Friday, April 17, 2009

Francesco Giannico: Folkanization

Boing Boing recently featured the seamstress Althea Crome that knits miniature clothing (her work was used in the perfectly marvelous film Coraline), and it started me thinking again about how miniatures offer such a vast emotional palette. A recent and fairly popular photography technique called tilt-shift has been cropping up all over the intertubes. Tilt-shift photographs take real world environments and create the illusion of scale-models. Some fine examples are here and here and even a video version here:

[actually looks better with the sound off]

There is some pretty great ambient music that can draw your attention towards the smaller, more detailed areas of consciousness, but it wasn't until I heard Folkanization by Francesco Giannico that I began to imagine that there could be a musical version of tilt-shift. Giannico layers miniature sounds into vast landscapes, but your attention never wanders from those micro-details that imbue it all with so much life. His colors are more muted than those that are found in tilt-shift, but his vision of life in small scale has even more quiet emotional resonance than those photos made to look like a town from a Z-gauge train setup.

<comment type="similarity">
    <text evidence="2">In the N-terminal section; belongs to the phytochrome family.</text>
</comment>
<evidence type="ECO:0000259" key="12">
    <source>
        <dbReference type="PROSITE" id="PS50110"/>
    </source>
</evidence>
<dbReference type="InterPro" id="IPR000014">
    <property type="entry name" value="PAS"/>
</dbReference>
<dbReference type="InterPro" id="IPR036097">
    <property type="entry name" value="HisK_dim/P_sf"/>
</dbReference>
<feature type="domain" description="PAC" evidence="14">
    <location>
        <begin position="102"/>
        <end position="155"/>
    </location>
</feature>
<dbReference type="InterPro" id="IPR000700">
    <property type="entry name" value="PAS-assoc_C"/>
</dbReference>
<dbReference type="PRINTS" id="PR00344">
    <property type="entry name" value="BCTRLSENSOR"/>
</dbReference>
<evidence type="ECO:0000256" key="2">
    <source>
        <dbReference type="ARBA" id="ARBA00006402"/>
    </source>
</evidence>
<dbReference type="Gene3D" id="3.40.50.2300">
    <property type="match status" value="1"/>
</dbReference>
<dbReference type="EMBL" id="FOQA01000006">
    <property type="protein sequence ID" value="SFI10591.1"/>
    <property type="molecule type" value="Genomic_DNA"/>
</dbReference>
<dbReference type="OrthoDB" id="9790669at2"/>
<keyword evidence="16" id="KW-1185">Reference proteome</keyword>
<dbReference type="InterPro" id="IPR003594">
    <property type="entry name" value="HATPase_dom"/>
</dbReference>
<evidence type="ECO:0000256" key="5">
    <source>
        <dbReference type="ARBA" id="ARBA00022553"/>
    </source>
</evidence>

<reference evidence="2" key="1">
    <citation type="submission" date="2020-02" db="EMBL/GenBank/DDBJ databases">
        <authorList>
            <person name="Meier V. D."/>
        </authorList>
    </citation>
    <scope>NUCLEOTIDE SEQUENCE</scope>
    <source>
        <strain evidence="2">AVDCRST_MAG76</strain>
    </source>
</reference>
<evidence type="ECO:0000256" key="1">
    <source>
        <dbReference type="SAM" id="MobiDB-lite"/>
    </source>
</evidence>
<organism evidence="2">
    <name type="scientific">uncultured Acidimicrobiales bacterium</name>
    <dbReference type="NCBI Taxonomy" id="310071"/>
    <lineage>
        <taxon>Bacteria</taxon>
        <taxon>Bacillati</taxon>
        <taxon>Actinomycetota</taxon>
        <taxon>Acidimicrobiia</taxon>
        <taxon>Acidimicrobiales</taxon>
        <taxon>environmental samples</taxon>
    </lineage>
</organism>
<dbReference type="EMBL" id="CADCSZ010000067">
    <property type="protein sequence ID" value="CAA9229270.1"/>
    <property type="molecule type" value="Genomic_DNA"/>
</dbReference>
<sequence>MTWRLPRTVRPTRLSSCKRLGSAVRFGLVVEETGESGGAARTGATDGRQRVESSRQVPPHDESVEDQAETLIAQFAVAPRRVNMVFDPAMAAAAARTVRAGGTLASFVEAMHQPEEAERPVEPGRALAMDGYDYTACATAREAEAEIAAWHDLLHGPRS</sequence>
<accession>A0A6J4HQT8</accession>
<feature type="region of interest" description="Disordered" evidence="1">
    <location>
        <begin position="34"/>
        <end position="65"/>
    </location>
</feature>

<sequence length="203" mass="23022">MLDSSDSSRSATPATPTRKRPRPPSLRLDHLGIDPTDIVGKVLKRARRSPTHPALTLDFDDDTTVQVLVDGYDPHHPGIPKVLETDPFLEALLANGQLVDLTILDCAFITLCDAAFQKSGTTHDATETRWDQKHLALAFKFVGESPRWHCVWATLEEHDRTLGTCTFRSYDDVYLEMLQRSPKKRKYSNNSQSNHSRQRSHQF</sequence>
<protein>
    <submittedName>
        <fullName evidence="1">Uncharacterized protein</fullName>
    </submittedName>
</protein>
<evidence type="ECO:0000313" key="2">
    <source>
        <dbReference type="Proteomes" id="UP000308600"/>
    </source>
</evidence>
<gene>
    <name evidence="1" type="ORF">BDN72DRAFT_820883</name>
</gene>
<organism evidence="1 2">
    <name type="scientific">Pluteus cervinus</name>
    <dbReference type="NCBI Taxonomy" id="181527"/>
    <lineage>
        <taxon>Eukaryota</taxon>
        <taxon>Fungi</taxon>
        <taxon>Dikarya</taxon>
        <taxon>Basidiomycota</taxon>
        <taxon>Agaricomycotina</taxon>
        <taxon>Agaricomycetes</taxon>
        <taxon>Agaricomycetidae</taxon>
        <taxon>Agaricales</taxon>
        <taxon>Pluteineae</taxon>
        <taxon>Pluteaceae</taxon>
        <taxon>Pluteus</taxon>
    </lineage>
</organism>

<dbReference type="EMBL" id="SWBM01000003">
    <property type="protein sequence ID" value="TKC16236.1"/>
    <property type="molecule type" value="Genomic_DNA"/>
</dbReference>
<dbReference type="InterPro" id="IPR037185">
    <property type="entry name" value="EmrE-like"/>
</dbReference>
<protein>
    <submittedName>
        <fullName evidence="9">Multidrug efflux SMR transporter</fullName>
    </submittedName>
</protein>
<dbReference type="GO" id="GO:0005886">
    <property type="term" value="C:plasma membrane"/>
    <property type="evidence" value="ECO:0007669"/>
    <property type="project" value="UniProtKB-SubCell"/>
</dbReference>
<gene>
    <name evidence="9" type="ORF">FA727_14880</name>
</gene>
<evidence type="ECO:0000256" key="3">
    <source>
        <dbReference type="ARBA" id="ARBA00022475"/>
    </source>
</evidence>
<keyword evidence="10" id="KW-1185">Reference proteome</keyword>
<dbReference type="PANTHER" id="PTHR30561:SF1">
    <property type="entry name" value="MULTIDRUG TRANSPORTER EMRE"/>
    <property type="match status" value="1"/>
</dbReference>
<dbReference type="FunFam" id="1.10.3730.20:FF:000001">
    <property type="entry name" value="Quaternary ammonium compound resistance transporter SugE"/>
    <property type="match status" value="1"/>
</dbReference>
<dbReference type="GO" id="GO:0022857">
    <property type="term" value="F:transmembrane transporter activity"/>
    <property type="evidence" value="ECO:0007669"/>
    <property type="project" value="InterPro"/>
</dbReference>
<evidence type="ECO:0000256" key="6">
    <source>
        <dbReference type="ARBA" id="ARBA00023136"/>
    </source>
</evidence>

So what it about miniaturization that moves us so? Part of it, I think, has to do with the way we project a kind of magician's skill on the artist. As Crome describes in the feature about her, there is as much a fascination with the final product as there is with the tools that are used: tiny needles, paintbrushes made from a single horsehair, tweezers that can pinch together microscopic threads. Miniaturists seem akin to alchemists, whether working with paint or carvings,they are creating something that is not only made precious by their size, but magical by the their very possibility. There is also a mythic quality, as we unconsciously recall the little worlds that make up our childhoods, that as children we create, but that we are also told about, like Peter Rabbit, Alice in Wonderland, and the Lilliputians.

Giannico weaves on a tiny loom, but the resulting soundscapes stretch on into infinity. The mix of electronics and acoustics are not haphazard, but feel as deliberate as a tiny brush against a tiny canvas.

--Francesco Giannico: Kami Akan Biasa

--And you can buy it here

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